Somehow? For someone outside the Apple ecosystem, it is a mystery how Apple can update all iOS devices, in all supported countries, and on the very same day.

This reported irregularity of support on the part of manufacturer and carrier is not well understood by most customers of non-Apple smartphones, and certainly, doesn't play into the purchasing decision of consumers or businesses. It isn't included in the ROI calculation.

From my Apple market viewpoint, most PC owners base their mobile purchasing decisions with a PC mentality: the entry price is the most important factor since all phones are the same, cheaper is better, and any significant level of support from the vendor isn't expected. Software updates are something associated with PCs, not with phones.

Instead, customers should evaluate the entire ecosystem of their technology. The platform includes some things evident, and others less-so: the hardware maker, the OS vendor, third-party app developers, the tools available to developers, the OS makers support for developers, the app store and its arrangement with developers, and the security of the platform. These are just a few of the things that create the user experience over the life of a product. They are important, even if that lifespan will be just a couple of years.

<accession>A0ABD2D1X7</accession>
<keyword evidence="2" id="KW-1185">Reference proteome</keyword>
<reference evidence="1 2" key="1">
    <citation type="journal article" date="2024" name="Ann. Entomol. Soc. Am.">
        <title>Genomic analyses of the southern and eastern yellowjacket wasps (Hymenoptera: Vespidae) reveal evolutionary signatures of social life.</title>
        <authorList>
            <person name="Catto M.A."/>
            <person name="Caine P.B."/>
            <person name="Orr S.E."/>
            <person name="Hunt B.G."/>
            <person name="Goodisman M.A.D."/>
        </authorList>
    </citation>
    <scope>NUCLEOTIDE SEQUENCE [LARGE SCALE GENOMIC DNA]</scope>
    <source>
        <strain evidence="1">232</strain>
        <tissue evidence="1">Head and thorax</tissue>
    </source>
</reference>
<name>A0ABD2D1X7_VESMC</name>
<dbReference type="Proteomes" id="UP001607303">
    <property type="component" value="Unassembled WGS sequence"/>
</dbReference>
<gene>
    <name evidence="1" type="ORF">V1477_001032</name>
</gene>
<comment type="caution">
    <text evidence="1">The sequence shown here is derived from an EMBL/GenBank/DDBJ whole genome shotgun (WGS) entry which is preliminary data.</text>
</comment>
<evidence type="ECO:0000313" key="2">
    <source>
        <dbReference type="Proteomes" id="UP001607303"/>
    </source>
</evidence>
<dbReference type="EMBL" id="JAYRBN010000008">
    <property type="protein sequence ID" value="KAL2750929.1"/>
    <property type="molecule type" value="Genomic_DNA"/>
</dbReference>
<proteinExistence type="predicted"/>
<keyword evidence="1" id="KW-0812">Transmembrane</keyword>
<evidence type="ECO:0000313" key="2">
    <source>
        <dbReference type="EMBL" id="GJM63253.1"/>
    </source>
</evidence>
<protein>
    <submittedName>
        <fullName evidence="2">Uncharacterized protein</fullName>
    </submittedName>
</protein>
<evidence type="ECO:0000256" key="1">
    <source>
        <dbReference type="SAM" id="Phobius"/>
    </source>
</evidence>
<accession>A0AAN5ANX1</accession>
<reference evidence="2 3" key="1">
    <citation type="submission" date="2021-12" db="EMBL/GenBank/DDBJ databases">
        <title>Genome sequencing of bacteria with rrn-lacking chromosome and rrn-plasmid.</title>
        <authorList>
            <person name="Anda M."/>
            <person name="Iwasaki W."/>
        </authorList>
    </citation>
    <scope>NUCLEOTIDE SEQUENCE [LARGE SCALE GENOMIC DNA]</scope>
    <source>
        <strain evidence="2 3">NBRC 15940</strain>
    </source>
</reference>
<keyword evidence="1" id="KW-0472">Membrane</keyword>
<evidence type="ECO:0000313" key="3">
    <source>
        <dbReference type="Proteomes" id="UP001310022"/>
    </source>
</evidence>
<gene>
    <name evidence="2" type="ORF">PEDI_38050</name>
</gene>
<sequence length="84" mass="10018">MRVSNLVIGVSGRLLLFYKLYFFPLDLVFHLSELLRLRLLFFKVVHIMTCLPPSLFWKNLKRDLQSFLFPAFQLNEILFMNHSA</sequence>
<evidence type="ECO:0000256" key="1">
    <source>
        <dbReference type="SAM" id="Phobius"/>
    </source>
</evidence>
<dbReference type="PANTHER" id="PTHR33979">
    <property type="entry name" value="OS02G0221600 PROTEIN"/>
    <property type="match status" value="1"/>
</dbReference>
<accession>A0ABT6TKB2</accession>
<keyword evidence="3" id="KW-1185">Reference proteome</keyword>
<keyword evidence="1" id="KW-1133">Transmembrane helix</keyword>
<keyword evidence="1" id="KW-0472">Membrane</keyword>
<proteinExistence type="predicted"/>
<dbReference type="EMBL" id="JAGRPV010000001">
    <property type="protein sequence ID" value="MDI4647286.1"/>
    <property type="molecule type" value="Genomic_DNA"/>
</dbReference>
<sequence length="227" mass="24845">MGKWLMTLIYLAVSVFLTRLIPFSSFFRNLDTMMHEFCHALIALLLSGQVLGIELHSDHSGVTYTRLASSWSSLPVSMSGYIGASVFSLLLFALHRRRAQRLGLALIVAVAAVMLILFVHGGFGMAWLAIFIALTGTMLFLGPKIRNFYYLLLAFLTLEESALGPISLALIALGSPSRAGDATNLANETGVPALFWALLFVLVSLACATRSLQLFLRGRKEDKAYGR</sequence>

Mobile Syrup named Motorola's Moto X as the top phone of 2013. Still, it observed the iPhone 5s "just works."

The iPhone 5s is a probably the best all-round smartphone on the market, hampered somewhat by its underwhelming battery and increasingly-cramped 4-inch display. But the phone offers a great ecosystem of apps and games that continues to overshadow Android in almost every respect, and iOS 7 drastically improves what was already a fast, secure operating system. Control Center alone, which provides easy access to commonly-used system settings, is beautifully integrated, and AirPlay continues to make the argument for a platform over disparate services.

Strangely, that "just works" quality continues to be a mystery to most of the mobile hardware and software vendors.

Topics: Apple, Android, iOS, iPhone, Mobile OS, Operating Systems

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19 comments
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  • It is easy if you think about it...

    14% of the Market is a lot easier to get 70% updated than 82% of the market.

    185 Million devices would mean that roughly 129 Million would be upgraded.